While the Cassini spacecraft is dead — engineers deliberately plunged it into Saturn's atmosphere on Sept. 15, ending its 13-year mission around the planet — analyzing the reams of data from the mission will take decades, NASA said in a statement, as new insights were released this week from the spacecraft's final days.
"There are whole careers to be forged in the analysis of data from Cassini," Linda Spilker, the mission's project scientist at NASA's Jet Propulsion Laboratory in California, said in a statement. "In a sense, the work has only just begun."
Cassini's main goal was to learn more about the nature of Saturn and its moons, as the planet moved through its 29-year orbit around the sun. The spacecraft returned data in droves, yielding insights into a mysterious hexagon storm at one of Saturn's poles, water geysers that spurt on the moon Enceladus, and a possible prebiotic chemistry on the moon Titan.
With the mission low on fuel, Cassini plunged into Saturn a month ago after making several daring dives between the planet and its famous rings. On Oct. 16 at a meeting of the American Astronomical Society Division for Planetary Science, scientists revealed new insights from those final days.
Activity in Saturn's rings resembles how planets form
While showing pictures and videos of Saturn's rings, researchers said there are some features in those rings that have similar processes to those that birth exoplanets. For example, ring features called propellers — wakes in the rings generated by moonlets — are similar to baby planets growing in the gas discs surrounding young stars. The day before Cassini died, said Cassini participating scientist Matt Tiscareno of the SETI Institute, the spacecraft captured images of all six propellers that it tracked during its mission: Blériot, Earhart, Santos-Dumont, Sikorsky, Post, and Quimby.
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Methane is raining down from Saturn's rings
Cassini's ion and neutral mass spectrometer captured the first-ever measurements of Saturn's upper atmosphere, which extends almost as far as the planet’s rings. The team, which included Cassini participating scientist Mark Perry from the Johns Hopkins University Applied Physics Laboratory, not only discovered water raining down from the rings, but also methane, which was a surprise, since the team expected the gas was too volatile to survive within Saturn's rings or its atmosphere.
We may soon know the length of a day on Saturn
Since Cassini's final orbits brought it closer to the planet, its magnetic field measurements are much more sensitive. The more detailed data could be a boon for researchers such as Michele Dougherty, leader of Cassini's magnetometer team from Imperial College London, who is trying to figure out the length of a day on Saturn. Scientists expect that by learning the magnetic field's tilt, they'll be able to determine the planet's internal rotation — an indication of a day’s length. Scientists said if the magnetic field tilt is greater than 0.016 degrees, they should be able to "nail down the true length of the planet's day."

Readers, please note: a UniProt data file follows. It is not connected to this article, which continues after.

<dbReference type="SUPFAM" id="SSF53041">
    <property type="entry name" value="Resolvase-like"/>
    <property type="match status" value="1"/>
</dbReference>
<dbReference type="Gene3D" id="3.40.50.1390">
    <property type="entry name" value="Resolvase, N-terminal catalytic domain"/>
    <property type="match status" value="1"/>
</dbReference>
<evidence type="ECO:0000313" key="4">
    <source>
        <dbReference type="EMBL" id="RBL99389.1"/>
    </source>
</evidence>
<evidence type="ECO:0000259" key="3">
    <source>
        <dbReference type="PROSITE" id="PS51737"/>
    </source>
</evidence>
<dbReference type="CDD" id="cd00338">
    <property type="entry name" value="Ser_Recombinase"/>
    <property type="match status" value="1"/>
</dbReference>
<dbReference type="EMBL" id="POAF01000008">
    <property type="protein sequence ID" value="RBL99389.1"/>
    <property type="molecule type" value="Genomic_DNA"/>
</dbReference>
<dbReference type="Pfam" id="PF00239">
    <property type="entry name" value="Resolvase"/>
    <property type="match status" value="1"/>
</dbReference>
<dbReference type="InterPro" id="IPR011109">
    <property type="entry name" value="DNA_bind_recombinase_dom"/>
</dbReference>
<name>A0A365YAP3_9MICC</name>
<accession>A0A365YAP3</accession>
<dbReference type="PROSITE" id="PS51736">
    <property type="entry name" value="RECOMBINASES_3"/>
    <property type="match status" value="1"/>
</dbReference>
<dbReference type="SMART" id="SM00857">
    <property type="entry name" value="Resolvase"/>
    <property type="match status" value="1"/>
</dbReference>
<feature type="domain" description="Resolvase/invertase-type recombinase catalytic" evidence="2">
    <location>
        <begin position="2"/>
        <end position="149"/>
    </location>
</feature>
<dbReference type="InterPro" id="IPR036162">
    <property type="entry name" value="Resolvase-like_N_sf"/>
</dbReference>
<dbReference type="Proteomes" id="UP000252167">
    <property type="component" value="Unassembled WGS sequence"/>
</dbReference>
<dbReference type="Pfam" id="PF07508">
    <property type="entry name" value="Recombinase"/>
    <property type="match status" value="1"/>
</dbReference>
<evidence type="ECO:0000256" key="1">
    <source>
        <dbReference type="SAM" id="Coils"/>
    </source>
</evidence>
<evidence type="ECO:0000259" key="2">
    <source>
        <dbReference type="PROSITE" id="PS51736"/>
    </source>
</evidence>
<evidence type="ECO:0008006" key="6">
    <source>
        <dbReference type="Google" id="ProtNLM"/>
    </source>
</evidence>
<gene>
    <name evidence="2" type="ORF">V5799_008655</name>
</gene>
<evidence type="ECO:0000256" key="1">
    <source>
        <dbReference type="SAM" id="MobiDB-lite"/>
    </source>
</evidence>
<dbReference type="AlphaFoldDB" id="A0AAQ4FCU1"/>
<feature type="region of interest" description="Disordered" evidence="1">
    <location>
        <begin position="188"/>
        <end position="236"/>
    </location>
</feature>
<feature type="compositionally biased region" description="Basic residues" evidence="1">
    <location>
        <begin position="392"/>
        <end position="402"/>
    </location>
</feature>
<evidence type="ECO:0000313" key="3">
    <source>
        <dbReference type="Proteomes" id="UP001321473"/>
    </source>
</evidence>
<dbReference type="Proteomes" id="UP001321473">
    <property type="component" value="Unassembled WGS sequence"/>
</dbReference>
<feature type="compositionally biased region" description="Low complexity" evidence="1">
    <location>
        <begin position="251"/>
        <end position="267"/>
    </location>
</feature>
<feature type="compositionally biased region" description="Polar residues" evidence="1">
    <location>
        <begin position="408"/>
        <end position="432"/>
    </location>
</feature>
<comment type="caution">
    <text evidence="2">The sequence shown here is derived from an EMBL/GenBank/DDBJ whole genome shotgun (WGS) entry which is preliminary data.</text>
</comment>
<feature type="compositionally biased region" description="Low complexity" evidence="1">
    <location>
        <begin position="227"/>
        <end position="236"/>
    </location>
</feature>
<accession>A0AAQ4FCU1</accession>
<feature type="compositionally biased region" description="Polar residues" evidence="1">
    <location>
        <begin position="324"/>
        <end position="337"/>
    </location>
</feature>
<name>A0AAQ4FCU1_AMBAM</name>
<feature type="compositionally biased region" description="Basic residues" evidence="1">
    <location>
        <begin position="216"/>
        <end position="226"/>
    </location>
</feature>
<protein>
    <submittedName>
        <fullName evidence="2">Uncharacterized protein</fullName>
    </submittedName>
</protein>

New insights on why Saturn's rings don't just fall apart
One of the enduring mysteries of Saturn is what force holds its rings together. Models indicate that something is constraining the rings, otherwise the rings would have spread out a few hundred million years after Saturn's birth, as faster-moving particles closer to the planet crashed into slower-moving ones farther away. A new modeling study, led by Radwan Tajeddine of Cornell University, shows several moons — Pan, Atlas, Prometheus, Pandora, Janus, Epimetheus, and Mimas — help to hold the rings together. His study was based on observations from Cassini, which examined waves in the rings and obtained the masses of Saturn's moons. This new data helped Tajeddine's team determine how the moons temper the rings' momentum outwards. His research will be published Oct. 18 in Astrophysical Journal.
Originally published on Seeker.
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Elizabeth Howell (she/her), Ph.D., is a staff writer in the spaceflight channel since 2022 covering diversity, education and gaming as well. She was contributing writer for Space.com for 10 years before joining full-time. Elizabeth's reporting includes multiple exclusives with the White House and Office of the Vice-President of the United States, an exclusive conversation with aspiring space tourist (and NSYNC bassist) Lance Bass, speaking several times with the International Space Station, witnessing five human spaceflight launches on two continents, flying parabolic, working inside a spacesuit, and participating in a simulated Mars mission. Her latest book, "Why Am I Taller?", is co-written with astronaut Dave Williams. Elizabeth holds a Ph.D. and M.Sc. in Space Studies from the University of North Dakota, a Bachelor of Journalism from Canada's Carleton University and a Bachelor of History from Canada's Athabasca University. Elizabeth is also a post-secondary instructor in communications and science at several institutions since 2015; her experience includes developing and teaching an astronomy course at Canada's Algonquin College (with Indigenous content as well) to more than 1,000 students since 2020. Elizabeth first got interested in space after watching the movie Apollo 13 in 1996, and still wants to be an astronaut someday. Mastodon: https://qoto.org/@howellspace